Key to the chatbot experience for Mastercard is tokenization. The Mastercard Digital Enablement Service masks cardholders’ account numbers with tokens that only the network can map back to the actual credential.
“Now we can put the token in all kinds of places,” Anderson says. “As we saw the power of the mapping table in the network, we saw other use cases. MDES is spreading in all kinds of directions we hadn’t anticipated.”
Quick-service eateries, too, see potential in chatbots, particularly for the popular order-ahead feature many have already introduced within their mobile apps. “All of our clients are looking into it,” notes Jon Squire, chief executive of Cardfree Inc., a San Francisco company whose technology powers many of those order-ahead apps. “If you could have yet another mechanism to get an order in, why wouldn’t you do it?”
‘A Measured Rollout’
Actually, there may be a few reasons why you wouldn’t do it. For all their advantages in connecting customers with commerce, chatbots aren’t always as smart as they should be. Numbers are hard to come by, but several observers say error rates are still high, for example. “Bot development has largely been rushed, leading to a situation where many bots on the [messaging] platforms were half-baked,” says Juniper’s Sorrell.
The ready availability of machine-learning tools helps, says Mercator’s Sloan, “but that’s not the challenge. The challenge is that the chatbot actually works in a contextual environment and doesn’t create havoc that floods your service desk.”
That could change in the coming year or so as investment in the technology increases. Banks, for instance, “are likely to invest in companies where they see themselves as having a technology gap,” Sorrell says.
But not too quickly. Banks may make investments, but the natural conservatism of financial-services companies could also chill the chatbot trend. “They don’t want to jump into anything too quickly,” says Rick Oglesby, principal at Mesa, Ariz.-based consultancy AZ Payments Group LLC. “I would see a measured rollout.”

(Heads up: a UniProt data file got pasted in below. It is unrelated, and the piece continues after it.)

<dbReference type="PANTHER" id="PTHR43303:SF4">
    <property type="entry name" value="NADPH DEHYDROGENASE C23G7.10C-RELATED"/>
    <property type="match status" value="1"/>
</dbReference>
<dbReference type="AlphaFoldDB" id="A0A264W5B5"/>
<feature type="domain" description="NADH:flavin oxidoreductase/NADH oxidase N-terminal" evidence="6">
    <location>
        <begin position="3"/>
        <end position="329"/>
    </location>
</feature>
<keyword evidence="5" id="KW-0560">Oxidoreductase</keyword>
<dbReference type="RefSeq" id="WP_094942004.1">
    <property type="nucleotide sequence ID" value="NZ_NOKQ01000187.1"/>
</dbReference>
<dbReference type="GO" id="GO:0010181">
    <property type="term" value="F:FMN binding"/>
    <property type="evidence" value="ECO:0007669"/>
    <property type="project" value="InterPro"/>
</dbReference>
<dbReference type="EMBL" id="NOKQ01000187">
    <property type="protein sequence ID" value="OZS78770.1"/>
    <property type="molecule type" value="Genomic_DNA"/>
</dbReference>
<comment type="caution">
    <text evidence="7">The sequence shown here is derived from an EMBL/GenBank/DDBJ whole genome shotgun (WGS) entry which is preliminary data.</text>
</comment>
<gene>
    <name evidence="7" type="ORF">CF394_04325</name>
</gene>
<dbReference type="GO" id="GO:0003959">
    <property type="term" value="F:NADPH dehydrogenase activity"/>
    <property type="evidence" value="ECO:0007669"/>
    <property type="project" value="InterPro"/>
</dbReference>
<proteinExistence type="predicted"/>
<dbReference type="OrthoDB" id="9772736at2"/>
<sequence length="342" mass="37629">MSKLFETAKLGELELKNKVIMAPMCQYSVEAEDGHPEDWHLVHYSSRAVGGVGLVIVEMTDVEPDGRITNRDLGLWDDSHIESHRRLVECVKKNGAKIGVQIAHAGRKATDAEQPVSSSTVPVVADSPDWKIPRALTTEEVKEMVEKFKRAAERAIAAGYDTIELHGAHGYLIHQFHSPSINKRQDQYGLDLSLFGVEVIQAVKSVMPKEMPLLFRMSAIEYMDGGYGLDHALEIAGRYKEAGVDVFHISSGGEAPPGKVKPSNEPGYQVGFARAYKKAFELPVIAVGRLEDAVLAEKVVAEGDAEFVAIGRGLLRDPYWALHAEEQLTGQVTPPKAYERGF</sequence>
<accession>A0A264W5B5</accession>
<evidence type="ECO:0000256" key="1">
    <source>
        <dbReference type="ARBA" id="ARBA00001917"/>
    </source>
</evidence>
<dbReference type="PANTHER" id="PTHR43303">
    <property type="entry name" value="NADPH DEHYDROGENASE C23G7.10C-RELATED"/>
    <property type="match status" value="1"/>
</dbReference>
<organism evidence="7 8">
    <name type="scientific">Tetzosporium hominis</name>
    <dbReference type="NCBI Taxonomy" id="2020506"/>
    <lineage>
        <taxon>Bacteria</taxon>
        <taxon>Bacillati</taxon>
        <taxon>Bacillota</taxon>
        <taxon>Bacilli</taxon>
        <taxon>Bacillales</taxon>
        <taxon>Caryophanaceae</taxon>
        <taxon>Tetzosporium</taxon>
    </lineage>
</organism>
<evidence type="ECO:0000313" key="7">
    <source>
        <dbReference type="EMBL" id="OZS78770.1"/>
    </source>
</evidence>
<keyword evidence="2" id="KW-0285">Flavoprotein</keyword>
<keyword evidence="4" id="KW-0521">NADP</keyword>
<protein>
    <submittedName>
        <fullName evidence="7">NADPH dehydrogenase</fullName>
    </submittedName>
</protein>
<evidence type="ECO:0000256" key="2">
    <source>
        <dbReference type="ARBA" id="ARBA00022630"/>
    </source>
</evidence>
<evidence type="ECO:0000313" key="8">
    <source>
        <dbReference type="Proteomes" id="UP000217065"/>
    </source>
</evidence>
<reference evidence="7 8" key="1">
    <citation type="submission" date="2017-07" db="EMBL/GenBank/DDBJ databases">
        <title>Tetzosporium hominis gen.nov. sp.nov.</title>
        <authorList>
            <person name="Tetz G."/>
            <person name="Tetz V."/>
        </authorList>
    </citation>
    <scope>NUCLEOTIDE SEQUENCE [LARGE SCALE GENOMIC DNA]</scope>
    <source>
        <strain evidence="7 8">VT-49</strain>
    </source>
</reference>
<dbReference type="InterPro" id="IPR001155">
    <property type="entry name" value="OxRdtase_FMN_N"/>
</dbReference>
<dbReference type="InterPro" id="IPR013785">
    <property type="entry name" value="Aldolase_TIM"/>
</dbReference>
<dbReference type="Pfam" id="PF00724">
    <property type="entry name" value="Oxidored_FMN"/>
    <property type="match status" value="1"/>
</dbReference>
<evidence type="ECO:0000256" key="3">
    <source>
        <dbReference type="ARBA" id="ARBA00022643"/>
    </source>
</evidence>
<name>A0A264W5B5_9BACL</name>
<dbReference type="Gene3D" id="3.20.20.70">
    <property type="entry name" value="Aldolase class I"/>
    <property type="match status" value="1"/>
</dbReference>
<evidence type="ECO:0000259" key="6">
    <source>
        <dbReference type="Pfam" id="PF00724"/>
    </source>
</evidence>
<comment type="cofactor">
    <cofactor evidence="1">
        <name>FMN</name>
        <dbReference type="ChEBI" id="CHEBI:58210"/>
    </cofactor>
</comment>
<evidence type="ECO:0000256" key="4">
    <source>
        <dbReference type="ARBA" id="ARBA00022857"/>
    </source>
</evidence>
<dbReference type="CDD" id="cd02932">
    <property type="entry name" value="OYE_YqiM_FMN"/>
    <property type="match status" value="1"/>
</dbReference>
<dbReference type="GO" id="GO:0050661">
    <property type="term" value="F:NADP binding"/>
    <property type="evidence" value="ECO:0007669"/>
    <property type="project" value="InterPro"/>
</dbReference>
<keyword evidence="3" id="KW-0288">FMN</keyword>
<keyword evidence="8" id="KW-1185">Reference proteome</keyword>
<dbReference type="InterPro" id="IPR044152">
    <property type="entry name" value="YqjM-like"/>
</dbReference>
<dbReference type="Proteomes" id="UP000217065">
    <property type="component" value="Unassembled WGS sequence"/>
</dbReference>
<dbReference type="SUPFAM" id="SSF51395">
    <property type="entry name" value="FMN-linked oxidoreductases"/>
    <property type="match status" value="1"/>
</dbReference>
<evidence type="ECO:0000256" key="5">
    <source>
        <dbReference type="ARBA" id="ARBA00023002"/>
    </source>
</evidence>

A more serious issue lies in what some see as the technology’s vulnerability to baleful influences. Mary Ann Miller, senior director and fraud executive advisor at NICE Actimize, a Hoboken, N.J.-based fraud-solutions company, says chatbots can be commandeered by criminals who know what they’re doing, and without the user being any the wiser.
“It wouldn’t be impossible for a sophisticated criminal to get into the middle of a conversation or maybe even take over the bot,” she says.
Hackers have already shown they can hijack bots used to help run objects networked in an Internet of Things configuration, such as thermostats or even garage-door openers (“How Fragile?” December).
Miller doesn’t know of any specific instance of this so far with chatbots. But what likely has been protecting these conversations is that bots are just starting to emerge as a hot commodity, and therefore just starting to draw fraudsters’ attention. Also, when she says “sophisticated,” she means it. “This isn’t going to be your crook who’s kiting bad checks,” she says.
Still, the potential latent in this technology is such that few brands or banks are apt to be deterred for long. And the allure for consumers—particularly the much-coveted, device-addicted Millennials—is strong and getting stronger.
“On Facebook, you can message to a merchant and have your product arrive, and you never had to look up from your text message,” says Oglesby.